Economists say rising healthcare costs could lead to you losing your job According to collaborative research from Yale, the University of Chicago, and the IRS, among others, expensive medical care doesn’t just impact patients. It could result in layoffs for workers who never even went to the hospital.



 Rising healthcare prices have a hidden cost: job losses. A new working paper, titled “Who Pays for Rising Health Care Prices? Evidence from Hospital Mergers” and published by the National Bureau of Economic Research, examines the connection between increasing healthcare costs and job cuts. Authored by economists from Yale, the University of Chicago, the University of Wisconsin-Madison, Harvard University, the U.S. Internal Revenue Service (IRS), and the U.S. Department of the Treasury, the research reveals that a 5% increase in healthcare costs is linked to the elimination of 203 jobs and a loss of $32 million in wages. Tragically, 1 in 140 workers laid off in the wake of a healthcare cost increase ends up dying by suicide or drug overdose.


The researchers analyzed data on hospital mergers and discovered that healthcare prices rise by 1.2% two years after a merger. They combined this data with information from the Department of Labor on employer healthcare premiums and IRS data on income taxes from 2008 to 2017, assessing how increased healthcare costs ripple through the economy. They found that rising healthcare costs lead to higher health insurance premiums, and since employers are unable to reduce wages, they are forced to cut jobs.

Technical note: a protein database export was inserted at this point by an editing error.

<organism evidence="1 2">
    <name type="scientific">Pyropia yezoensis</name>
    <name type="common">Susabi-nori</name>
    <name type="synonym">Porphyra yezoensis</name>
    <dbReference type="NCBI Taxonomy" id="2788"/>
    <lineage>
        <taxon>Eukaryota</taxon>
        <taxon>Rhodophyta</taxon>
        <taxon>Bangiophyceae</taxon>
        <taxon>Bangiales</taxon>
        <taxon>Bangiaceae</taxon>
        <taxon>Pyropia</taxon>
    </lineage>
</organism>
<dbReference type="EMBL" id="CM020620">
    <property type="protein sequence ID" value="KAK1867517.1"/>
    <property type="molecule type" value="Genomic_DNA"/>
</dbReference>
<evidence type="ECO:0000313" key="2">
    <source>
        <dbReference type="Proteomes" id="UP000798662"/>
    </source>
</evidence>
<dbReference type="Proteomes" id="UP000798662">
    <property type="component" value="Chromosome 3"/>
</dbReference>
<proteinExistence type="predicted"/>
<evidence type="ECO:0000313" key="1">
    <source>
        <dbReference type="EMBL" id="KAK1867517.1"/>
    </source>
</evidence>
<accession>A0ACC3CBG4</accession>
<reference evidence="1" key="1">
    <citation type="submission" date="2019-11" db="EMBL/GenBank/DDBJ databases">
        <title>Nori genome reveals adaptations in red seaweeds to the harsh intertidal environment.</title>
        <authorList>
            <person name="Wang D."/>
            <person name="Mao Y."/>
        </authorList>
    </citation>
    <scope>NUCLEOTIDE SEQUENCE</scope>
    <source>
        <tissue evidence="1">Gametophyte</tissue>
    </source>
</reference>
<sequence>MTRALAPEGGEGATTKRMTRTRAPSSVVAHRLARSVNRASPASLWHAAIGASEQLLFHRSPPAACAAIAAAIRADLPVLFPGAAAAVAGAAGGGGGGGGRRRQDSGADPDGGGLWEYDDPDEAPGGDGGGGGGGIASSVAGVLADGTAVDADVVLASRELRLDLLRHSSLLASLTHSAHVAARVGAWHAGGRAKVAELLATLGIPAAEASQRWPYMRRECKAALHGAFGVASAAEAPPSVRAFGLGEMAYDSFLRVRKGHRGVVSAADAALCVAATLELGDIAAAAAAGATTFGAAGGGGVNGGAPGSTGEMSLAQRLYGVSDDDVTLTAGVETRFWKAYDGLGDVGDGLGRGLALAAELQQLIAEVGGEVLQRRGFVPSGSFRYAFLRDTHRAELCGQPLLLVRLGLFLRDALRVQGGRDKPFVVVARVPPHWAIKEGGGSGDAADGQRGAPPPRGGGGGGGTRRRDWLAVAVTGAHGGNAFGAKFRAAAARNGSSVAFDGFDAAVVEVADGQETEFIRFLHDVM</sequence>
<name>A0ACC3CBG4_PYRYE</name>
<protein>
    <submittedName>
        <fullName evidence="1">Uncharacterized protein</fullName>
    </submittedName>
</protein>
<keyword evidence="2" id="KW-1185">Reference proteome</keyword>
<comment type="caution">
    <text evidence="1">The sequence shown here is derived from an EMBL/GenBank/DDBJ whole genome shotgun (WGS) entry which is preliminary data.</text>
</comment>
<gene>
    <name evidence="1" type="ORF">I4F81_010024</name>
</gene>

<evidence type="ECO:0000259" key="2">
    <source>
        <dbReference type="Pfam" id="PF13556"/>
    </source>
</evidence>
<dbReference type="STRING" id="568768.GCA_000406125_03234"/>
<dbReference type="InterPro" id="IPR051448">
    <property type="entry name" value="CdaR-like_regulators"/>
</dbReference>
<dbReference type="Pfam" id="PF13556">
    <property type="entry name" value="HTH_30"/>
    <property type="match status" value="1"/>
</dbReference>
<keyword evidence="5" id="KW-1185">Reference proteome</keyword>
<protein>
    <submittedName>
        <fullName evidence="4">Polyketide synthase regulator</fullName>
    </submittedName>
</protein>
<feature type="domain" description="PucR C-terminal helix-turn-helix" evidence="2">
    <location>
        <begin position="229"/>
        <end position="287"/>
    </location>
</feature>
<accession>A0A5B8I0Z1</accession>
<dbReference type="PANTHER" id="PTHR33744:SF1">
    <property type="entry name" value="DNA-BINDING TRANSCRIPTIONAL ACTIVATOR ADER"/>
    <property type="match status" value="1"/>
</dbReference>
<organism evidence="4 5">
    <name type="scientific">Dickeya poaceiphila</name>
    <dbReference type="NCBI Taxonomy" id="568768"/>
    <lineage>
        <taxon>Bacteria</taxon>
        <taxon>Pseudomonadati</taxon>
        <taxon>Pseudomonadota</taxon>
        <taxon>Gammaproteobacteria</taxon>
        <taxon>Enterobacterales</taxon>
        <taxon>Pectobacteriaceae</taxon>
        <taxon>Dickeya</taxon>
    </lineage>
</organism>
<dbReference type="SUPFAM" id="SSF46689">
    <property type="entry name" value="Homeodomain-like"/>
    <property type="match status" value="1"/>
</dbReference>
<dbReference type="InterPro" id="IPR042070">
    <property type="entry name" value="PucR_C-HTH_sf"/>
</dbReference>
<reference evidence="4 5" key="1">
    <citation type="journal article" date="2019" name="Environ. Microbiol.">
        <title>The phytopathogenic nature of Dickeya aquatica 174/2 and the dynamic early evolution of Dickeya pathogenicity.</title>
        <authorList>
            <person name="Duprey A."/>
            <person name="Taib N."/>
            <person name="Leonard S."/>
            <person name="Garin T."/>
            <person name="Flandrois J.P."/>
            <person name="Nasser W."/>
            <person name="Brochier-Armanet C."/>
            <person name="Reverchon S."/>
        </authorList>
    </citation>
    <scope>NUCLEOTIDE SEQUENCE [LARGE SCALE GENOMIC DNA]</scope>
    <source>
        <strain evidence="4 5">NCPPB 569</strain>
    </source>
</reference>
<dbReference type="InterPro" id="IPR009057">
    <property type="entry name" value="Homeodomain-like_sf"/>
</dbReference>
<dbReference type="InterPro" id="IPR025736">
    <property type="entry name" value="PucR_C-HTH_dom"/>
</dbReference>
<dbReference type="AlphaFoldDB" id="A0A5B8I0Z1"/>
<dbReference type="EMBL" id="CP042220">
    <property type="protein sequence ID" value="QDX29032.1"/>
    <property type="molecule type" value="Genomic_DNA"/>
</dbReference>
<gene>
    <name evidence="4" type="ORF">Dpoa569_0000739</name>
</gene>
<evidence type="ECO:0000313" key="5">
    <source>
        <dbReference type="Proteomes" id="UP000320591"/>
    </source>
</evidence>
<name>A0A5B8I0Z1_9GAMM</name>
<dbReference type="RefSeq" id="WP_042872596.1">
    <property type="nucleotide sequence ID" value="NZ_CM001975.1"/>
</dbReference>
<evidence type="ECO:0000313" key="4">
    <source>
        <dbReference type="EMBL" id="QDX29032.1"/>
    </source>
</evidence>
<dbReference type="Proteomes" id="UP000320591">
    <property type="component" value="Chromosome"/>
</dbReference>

“Many think that it’s insurers or employers who bear the burden of rising healthcare prices. We show that it’s really the workers themselves who are impacted,” said Zarek Brot-Goldberg, an assistant professor at the Harris School of Public Policy at the University of Chicago, in a statement. “It’s vital to understand that rising healthcare prices aren’t just impacting patients. Rising prices are hurting the employment outcomes for workers who never went to the hospital.”  

Post a Comment

Previous Post Next Post